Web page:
During a pandemic like COVID-19, there is a strong rationale for living in integrated townships. These self-sustaining, compact urban ecosystems are now more than just lifestyle upgrades – they provide the kind of controlled environment that makes a big difference during such an outbreak. Gated communities offer security, but integrated townships let residents get through the prolonged siege-like situation of a pandemic with a much lower impact on the quality of life.
Anuj Puri, Chairman – ANAROCK Property Consultants, says, “Going forward, dispersed offices and flexible workplace policies around WFH will spur housing demand on city peripheries, beyond the city-center hotspots. This will lead to higher demand for large township developments which, because of their massive size, have been developed on the peripheries. However, they account for a mere 2 pc of all housing supply since 2010, so their numbers are currently inadequate to meet the coming demand.”
Integrated townships began their Indian innings primarily as a lifestyle statement – the conveniences and address value come at an added cost which does not appeal to budget home seekers. The subtle luxury quotient, a function of the surrounding infrastructure rather than in individual properties, resulted in townships catering to a niche rather than to the masses. Also, very few developers have the expertise and resources to deploy integrated townships. As a result, the supply of integrated townships remained restricted even as other formats proliferated. As on date, the top 7 cities have just over 101 township projects (launched since 2010 till date), accounting for around 3.16 lakh housing units. (Besides mixed-use developments, townships with more than 2,000 housing units are also considered).
This is only a minuscule 2 pc share of overall housing projects launched during this period. Clearly, this is a hugely under-served segment whose underpinning relevance and importance has been emphatically brought to light by the COVID-19 pandemic.
Out of the 101 projects, nearly 57 are large purely residential projects with some basic facilities like a retail shop, pharmacy, salon, and some form of entertainment. The remaining 44 are full-fledged mixed-use developments with dedicated retail, entertainment, education, commercial, health, and residential spaces. NCR and MMR have the highest saturation of townships.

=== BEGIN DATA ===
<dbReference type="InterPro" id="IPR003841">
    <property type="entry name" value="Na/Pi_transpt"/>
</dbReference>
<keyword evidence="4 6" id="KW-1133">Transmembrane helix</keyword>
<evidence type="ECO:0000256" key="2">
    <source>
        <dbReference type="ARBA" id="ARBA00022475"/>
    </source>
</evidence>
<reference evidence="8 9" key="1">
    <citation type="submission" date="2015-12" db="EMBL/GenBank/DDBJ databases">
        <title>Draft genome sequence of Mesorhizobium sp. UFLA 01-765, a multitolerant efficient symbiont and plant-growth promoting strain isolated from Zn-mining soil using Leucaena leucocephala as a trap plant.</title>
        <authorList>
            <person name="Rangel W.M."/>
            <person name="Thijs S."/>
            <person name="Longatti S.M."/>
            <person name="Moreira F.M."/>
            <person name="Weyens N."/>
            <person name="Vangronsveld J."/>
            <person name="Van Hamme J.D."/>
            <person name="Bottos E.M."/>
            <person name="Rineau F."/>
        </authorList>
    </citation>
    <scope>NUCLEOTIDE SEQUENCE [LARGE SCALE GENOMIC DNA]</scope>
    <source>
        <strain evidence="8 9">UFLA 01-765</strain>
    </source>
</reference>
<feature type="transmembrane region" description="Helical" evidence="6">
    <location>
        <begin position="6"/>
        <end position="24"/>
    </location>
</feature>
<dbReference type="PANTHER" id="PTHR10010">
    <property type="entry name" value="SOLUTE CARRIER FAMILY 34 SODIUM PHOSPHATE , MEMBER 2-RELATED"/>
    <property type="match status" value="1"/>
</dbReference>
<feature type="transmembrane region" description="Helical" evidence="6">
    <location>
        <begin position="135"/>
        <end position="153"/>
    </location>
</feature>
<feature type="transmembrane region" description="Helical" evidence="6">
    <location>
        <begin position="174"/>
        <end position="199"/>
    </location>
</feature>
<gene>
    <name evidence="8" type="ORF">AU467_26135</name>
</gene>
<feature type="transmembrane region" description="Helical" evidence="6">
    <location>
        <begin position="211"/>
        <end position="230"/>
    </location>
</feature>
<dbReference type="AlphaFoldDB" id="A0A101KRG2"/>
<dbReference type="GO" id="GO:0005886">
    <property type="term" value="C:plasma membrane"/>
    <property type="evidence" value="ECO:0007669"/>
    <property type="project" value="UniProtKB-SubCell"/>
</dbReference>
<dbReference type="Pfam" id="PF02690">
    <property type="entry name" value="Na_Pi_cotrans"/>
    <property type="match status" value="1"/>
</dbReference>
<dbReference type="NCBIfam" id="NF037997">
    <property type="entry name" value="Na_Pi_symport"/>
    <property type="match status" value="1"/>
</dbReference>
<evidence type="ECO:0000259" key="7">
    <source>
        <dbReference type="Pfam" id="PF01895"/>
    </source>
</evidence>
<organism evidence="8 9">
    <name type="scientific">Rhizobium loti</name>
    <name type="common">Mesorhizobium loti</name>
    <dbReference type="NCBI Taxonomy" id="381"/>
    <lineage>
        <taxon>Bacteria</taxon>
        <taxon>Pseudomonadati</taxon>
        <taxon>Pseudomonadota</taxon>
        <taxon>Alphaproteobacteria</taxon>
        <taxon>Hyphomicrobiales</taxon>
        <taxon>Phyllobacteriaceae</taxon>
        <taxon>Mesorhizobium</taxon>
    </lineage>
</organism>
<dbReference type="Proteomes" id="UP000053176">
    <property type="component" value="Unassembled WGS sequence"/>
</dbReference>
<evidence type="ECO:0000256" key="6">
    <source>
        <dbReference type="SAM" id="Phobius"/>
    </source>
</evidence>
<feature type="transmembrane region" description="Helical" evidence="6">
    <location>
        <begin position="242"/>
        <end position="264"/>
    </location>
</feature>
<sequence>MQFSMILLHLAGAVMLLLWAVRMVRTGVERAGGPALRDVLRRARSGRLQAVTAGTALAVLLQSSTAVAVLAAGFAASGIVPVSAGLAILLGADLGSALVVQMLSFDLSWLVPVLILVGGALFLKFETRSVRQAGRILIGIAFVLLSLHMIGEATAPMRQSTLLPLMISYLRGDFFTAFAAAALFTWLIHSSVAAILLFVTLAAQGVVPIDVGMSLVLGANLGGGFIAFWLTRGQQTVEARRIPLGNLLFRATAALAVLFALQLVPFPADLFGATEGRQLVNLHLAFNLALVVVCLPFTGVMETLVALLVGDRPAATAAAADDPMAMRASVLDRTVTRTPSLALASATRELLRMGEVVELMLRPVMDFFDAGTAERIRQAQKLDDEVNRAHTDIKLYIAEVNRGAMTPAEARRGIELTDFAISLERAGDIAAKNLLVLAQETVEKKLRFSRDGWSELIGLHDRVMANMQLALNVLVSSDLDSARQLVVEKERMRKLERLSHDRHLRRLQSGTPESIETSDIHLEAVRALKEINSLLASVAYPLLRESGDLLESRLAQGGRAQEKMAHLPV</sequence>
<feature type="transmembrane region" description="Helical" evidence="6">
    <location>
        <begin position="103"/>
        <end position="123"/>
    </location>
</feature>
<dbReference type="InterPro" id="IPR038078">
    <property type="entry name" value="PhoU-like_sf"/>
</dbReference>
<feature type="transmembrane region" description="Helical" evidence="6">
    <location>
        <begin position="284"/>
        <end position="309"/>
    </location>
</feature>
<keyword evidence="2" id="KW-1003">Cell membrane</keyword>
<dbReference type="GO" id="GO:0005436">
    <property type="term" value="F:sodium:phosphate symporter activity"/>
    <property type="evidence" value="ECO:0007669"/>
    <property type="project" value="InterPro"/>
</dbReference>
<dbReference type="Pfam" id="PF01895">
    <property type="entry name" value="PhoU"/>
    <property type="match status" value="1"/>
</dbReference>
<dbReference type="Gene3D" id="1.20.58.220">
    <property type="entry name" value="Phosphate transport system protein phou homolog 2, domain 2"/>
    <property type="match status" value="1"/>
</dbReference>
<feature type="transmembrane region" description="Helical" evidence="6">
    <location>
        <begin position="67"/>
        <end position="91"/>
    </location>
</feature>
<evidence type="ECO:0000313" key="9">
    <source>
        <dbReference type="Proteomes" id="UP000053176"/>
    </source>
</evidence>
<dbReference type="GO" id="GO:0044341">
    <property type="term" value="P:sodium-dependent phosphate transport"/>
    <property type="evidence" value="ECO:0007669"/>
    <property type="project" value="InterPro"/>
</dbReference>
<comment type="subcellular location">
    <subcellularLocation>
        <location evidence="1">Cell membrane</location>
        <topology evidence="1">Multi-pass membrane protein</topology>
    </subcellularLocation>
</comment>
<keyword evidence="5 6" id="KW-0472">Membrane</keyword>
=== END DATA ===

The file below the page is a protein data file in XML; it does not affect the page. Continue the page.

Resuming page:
“Beyond superior conveniences and security, townships offer a sense of community which is extremely important in times like the coronavirus pandemic,” says Puri. “Living in such projects also helps work-from-home professionals to maintain optimum productivity while being assured of their and their families’ health and safety. Many townships even offer a walk-to-work option.”
Apart from the expertise to plan and execute such large projects, integrated townships also require gargantuan investments in capital, land, and other resources. Resultantly, integrated townships will largely remain the purview of Grade A developers.
Integrated Township Supply (Completed & Ongoing)
- NCR – 42 township projects with approx. 1.33 lakh residential units. 22 of these (with 55,000 units) are mixed-use developments; the remaining 20 projects are exclusively residential with over 78,000 units.
- MMR – 17 township projects, of which 8 are mixed-use and 9 exclusively residential. Together, they account for over 63,500 homes.
- Bengaluru – 10 mega township projects with 35,230 units in all, of which 3 are mixed-use and the remaining 7 are large, well-equipped residential communities.
- Hyderabad – 9 township projects, of which only 1 is mixed-use and 8 are purely residential. Together, they have more than 21,600 units.
- Pune and Kolkata – 8 large township projects each, with approx. 19,700 and 27,150 homes respectively. Interestingly, Pune has more mixed-use developments (5) than purely residential townships (3) while Kolkata has 2 mixed-use developments and 6 purely residential townships.
- Chennai – 7 township projects with nearly 16,200 residential units, of which 3 are mixed-use developments and 4 are purely residential.
During the COVID-19 pandemic, the most important features of townships probably are their considerable distance from mid-city infection hot zones and their superior security and sanitation. It has also been confirmed that the virus is more easily transmitted in areas polluted by excessive traffic. The reduced and regulated traffic and large, air-cleansing green zones in integrated townships are therefore a compelling argument. In townships where they are available, schools, shopping and healthcare nearby are distinct advantages. Multi-level security arrangements can ensure very effective segregation from surrounding areas, as well as contact tracing if the need arises.
However, the main value-adds in such projects predate the pandemic. Most townships are well-planned layouts where optimum space is utilized. Landscaped gardens, jogging tracks and dedicated play areas enhance the overall liveability quotient. Integrated townships also tend to have advanced waste management and rainwater harvesting.
Given the nature of the times, we may soon see more such projects being announced. Various government and nodal development agencies have already incorporated various townships-focused changes in their city planning, such as better road connectivity, utilities supply and sewage.
Some of the more promising areas for future development include Kalyan-Bhiwandi and Boisar in MMR, Sohna in Gurugram, North Bengaluru, Yamuna Expressway in Greater Noida, Gahunje in Pune, and West Hyderabad, among others.
These locations meet the most important criteria of being well-connected and having enough contiguous land parcels to accommodate integrated townships.